aNewDomain — In the midst of the raging policy debate between governmental security controls and citizens’ privacy interests, the U.S. Senate passed the complex and controversial Cybersecurity Information Sharing Act (CISA) in a 74-21 vote on Monday, October 27, 2015. Parts of the traditional media community, like Wall Street Journal and the Washington Post, supported the cybersecurity bill in its op-ed pieces Tuesday.
CISA grants the government sweeping powers over Americans’ personal and sensitive information to enhance timely communications of cyber-threat intelligence in the public and private sectors. It stands as a very specific step in the nation’s escalating cyber warfare with domestic and foreign powers, including nation-states and ISIL.
The Congressional Research Service wrote a paper, “Cybersecurity and Information Sharing: Legal Challenges and Solutions,” which begins by stating, “Over the course of the last year, a host of cyberattacks has been perpetrated on a number of high profile American companies.”
To regain control of the digital battlefield, CISA provides legal immunity to tech companies so that they can share personal information of their customer base and anonymized corporate intelligence with the Department of Homeland Security (DHS). This will, in theory, help to combat overseas cyber threats against corporations and breaches of the nation’s infrastructure — including energy, aerospace, banking, commerce, pharmaceutical and nuclear industries.
Specifically, CISA allows corporations to share vast intel and user data with the DHS and would have complete immunity from Freedom of Information Act (FOIA) discovery requests and regulatory action involving the data the companies share. DHS would be authorized to disseminate users’ personal information throughout the vast patchwork of government intelligence and law enforcement networks.
The legislative measure has been viewed as overreaching and invasive. It has drawn overwhelming opposition among internet privacy groups, progressive academia and civil liberties groups favoring privacy over violative security and control. Former NSA whistleblower Edward Snowden claimed the bill was another surveillance device to spy on Americans and jeopardizes the future of the Internet. On Twitter, Snowden stated that “a vote for Cisa is a vote against the internet.”
We’ll name the names of people who voted in favor afterwards. A vote for #CISA is a vote against the internet. https://t.co/IctF0UYSO6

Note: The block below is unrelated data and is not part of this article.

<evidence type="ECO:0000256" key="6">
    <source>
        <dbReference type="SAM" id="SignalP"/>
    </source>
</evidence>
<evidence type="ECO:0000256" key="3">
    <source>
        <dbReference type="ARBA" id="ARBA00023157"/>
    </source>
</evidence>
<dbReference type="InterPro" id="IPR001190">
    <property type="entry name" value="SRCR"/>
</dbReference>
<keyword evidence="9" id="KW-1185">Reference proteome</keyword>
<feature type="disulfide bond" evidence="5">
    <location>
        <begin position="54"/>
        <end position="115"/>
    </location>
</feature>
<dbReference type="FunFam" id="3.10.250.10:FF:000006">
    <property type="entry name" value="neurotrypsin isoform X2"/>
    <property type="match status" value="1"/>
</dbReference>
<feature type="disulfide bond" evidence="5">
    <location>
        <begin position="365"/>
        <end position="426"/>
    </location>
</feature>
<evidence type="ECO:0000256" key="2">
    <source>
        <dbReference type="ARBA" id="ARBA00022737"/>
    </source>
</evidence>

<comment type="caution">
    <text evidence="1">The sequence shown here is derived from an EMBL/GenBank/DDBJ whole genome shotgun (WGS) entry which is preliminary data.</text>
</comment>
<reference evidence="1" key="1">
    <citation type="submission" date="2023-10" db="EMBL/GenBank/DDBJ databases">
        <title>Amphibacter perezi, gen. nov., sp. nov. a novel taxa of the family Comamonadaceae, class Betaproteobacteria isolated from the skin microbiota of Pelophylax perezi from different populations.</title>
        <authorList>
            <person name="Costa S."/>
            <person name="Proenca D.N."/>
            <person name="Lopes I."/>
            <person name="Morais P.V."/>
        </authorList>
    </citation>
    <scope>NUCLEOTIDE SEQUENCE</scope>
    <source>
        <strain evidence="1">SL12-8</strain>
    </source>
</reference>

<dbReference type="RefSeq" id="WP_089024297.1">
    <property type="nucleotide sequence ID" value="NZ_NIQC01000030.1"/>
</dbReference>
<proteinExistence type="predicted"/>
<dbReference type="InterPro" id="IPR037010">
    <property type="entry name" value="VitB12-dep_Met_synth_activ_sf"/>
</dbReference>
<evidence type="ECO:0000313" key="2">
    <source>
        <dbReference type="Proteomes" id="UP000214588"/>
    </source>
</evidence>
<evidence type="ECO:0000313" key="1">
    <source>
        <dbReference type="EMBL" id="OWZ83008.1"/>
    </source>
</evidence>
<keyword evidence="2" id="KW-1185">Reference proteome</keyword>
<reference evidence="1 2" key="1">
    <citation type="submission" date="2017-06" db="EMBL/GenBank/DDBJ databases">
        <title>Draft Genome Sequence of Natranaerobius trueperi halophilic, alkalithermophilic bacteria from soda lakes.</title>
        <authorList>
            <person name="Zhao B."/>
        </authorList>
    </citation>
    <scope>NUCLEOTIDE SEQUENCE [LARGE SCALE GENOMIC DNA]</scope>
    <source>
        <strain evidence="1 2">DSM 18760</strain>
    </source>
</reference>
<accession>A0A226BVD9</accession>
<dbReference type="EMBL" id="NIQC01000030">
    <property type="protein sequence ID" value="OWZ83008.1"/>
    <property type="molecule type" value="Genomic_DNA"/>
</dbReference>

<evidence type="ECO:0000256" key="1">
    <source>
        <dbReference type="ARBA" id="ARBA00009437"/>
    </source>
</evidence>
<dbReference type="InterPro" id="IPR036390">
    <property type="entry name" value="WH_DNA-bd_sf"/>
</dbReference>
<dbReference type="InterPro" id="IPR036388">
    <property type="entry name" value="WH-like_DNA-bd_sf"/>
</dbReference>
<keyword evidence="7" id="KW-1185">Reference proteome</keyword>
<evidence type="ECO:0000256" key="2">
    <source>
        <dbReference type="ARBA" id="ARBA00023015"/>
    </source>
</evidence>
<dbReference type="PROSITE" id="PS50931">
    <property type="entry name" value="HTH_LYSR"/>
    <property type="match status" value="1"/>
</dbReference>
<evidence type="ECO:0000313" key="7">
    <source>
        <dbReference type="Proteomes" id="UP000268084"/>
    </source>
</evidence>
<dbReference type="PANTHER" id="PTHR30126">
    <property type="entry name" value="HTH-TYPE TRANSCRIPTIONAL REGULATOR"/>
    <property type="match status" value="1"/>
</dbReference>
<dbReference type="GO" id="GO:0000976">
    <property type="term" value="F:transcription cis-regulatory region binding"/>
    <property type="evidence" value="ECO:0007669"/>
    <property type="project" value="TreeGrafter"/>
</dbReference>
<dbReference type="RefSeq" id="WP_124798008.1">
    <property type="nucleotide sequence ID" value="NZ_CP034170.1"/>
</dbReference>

— Edward Snowden (@Snowden) October 27, 2015
Majority Leader Mitch McConnell (R-Ky.) claims that passage of the bill constitutes the “key to defeating cyberattacks and protecting the personal information of the people we represent.”
Bernie Sanders And High-Tech Industry Oppose CISA
With a hotly contested Democratic presidential race under way, Bernie Sanders voted against the bill. None of the Republican presidential candidates casted a vote (except for Lindsey Graham, who voted in favor,) including Rand Paul, who once strongly emphasized his libertarian platform that supports privacy in the face of government surveillance. The measure is on track to reach President Barack Obama’s desk and will likely be signed into law after additional legislative conferencing and mark-ups in the House.
The Princeton Center for Information Technology Policy petitioned the Senate in advance of the vote in an open letter, urging the body to block the bill. The letter claims that CISA is fundamentally sabotaging FOIA, trumping hard-won regulatory antitrust and destroying the restraint of trade practices law that was historically legislated during Teddy Roosevelt’s administration to “even the playing field” in favor of fair competition in an open marketplace.
Indeed, many IT professionals expressed in a recent survey their “anti-competitive concerns” and keen interest to “opt-out” of information-sharing programs as anticompetitive business conduct that strikes at the heart of federal antitrust law. (Sherman Act, see 15 U.S.C. §§1-7; Wilson Tariff Act, §§8-11; Clayton Act §§12-27; and Federal Trade Commission Act, §45.)
The Princeton IT consortium group wrote in its correspondence to Congress:
The Freedom of Information Act would be neutralized, while a cornucopia of federal agencies could have access to the public’s heretofore private-held information with little fear that such sharing would ever be known to those whose information was shared.”
Prominent tech companies Apple, Twitter, reddit, Wikepedia and Yelp collectively opposed CISA. In particular, Apple strongly voiced its dissent, stating, “We don’t support the current CISA proposal … The trust of our customers means everything to us and we don’t believe security should come at the expense of their privacy.”
Some industry observers don’t believe that CISA will benefit the private sector — which is much further down the road than the government — but antitrust and trade regulation and FOIA immunity are valuable in international commerce. Such immunity will let companies avoid possible civil and criminal liability. Fixing the patchwork internally within the industry, according to researcher Brian Krebs of Krebs on Security, is a better bet to enhance security.
The Real Reason The High-Tech Industry Opposes CISA: Intellectual Property
While many of the tech companies oppose CISA due to “privacy concerns,” their greater self-interest involves avoidance of sharing their intellectual property with the government at the risk of “giving away” their propriety IT software systems.